Quoted here is the pertinent part of the plaintiff's testimony. On direct examination: "I was standing at the northernmost part of the plaza between the plaza and the yellow line with a shovel in my hand, shoveling the concrete stuff to go around the post. I was facing South, my face about half and half toward the plaza and toward the highway. My back was toward the highway I didn't see any motor vehicle approaching from any direction, I did hear one, but I didn't pay any attention to it. Highway No. 132 is a two-lane highway, cars traveling both North and South on that highway. As I heard the motor vehicle approaching, I was shoveling and did not move in any direction in order not to back out of the yellow line surrounding the plaza. When it hit me I was shoveling and I grabbed my arm and turned around and the man driving the truck backed up saying he would carry me to the hospital. After my arm was hit I first saw the truck about 75 yards away, there was no other motor vehicle on the highway at that time. It was a pickup truck, but I do not know what make or model. There was a box built on each side of the truck where they carry tools.
"Question. Do you or do you not know what hit you?
"Answer: No, Sir, I do not.
"There was a hole knocked in my right forearm midway between my elbow and my wrist as big around as a half dollar, I could see pieces of spattered bone."
On cross-examination: "All of us were around that post within three feet of each other. Four or five automobiles or other motor vehicles while we were there working had passed. I heard one just before I was hit. I didn't see anything but I knowed it hit me. I didn't see any motor vehicle when it hit me but when it did I turned around. When I was hit I was shoveling up pieces of concrete bending over. I had to shovel down the side of the plaza to get up the gravel to put it in the hole. My arm wouldn't have been extended out enough to get hit there where I was standing. I don't know how much of the truck or what part of the truck had passed me. I did not see it when it hit me. I did not look at any traffic. . . . My shovel did not go under the wheel and the wheel did not throw my arm against the truck. When it hit my arm my shovel fell right down side of my arm. At the time of the impact I was facing toward the plaza so I could put the stuff in the hole around the post. I was standing something around two feet from the raised plaza. . . . My right arm hit it, the right side of the truck. I made a statement in the presence of the Superintendent, in the presence of the superintendent of the prison camp. I said I did not know what part of the truck made contact with my arm. I said I felt a sharp pain, dropped the shovel and grabbed my arm. I didn't know what hit me."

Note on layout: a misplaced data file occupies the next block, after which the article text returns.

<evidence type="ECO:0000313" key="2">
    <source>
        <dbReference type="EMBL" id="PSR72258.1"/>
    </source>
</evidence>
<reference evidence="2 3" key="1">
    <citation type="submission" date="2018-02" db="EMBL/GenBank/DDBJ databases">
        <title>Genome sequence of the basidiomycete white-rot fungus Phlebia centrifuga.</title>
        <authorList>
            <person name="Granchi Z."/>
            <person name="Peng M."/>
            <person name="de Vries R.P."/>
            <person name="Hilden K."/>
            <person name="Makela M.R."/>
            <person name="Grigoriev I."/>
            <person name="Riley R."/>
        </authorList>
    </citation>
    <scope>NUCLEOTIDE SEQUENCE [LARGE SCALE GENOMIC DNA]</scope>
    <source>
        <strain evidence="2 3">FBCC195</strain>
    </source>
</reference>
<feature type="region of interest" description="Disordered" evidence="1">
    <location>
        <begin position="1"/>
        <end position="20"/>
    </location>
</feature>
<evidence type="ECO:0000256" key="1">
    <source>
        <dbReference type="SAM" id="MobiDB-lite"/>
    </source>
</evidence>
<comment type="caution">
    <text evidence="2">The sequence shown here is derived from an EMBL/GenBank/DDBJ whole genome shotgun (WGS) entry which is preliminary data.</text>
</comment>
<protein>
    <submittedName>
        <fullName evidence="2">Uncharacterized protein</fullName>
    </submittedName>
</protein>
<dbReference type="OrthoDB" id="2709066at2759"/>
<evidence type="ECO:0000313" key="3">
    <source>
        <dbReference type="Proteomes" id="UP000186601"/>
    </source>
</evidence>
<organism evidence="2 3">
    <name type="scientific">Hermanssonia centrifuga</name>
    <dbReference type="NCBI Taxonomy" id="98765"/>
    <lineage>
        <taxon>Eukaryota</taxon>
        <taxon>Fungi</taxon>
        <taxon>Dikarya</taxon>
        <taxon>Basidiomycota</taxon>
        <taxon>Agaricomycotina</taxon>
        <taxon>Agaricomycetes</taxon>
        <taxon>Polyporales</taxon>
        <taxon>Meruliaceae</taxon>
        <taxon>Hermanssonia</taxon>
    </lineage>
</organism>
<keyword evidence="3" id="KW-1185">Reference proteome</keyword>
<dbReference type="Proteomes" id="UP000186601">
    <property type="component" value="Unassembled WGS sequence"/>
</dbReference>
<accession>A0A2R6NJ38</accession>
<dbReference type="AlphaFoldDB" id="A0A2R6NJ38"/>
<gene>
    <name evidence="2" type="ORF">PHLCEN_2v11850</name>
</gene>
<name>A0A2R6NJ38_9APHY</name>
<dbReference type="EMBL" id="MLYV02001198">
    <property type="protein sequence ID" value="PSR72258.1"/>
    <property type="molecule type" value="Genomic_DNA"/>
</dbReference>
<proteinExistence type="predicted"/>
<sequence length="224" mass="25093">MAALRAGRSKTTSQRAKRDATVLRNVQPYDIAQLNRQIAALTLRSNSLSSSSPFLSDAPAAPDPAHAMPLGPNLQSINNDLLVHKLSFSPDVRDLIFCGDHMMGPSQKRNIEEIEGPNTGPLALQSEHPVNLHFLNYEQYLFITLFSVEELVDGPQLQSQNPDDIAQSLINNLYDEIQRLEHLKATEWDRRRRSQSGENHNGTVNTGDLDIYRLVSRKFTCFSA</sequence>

Mr. Clemmons, Highway employee, testified: "At the time Murphy Lee Kinlaw was picking up the stuff that had been knocked out when the post was knocked down and putting around the post where I had it. He was on the 132 side of the post and he was shoveling rock and debris right down side of the island. I was holding the post and was standing on top of the island. I was facing in a Northwesterly direction, facing the end of the island. Murphy Lee Kinlaw was putting dirt around the post and I was packing it down around there. When the truck came along he came acorns holding his arm out across in front of me and said the truck hit my arm. I didn't see it when it hit nor didn't hear it. I saw a truck from where I was standing on the island, going on up the road North on 132. The truck stopped and backed up."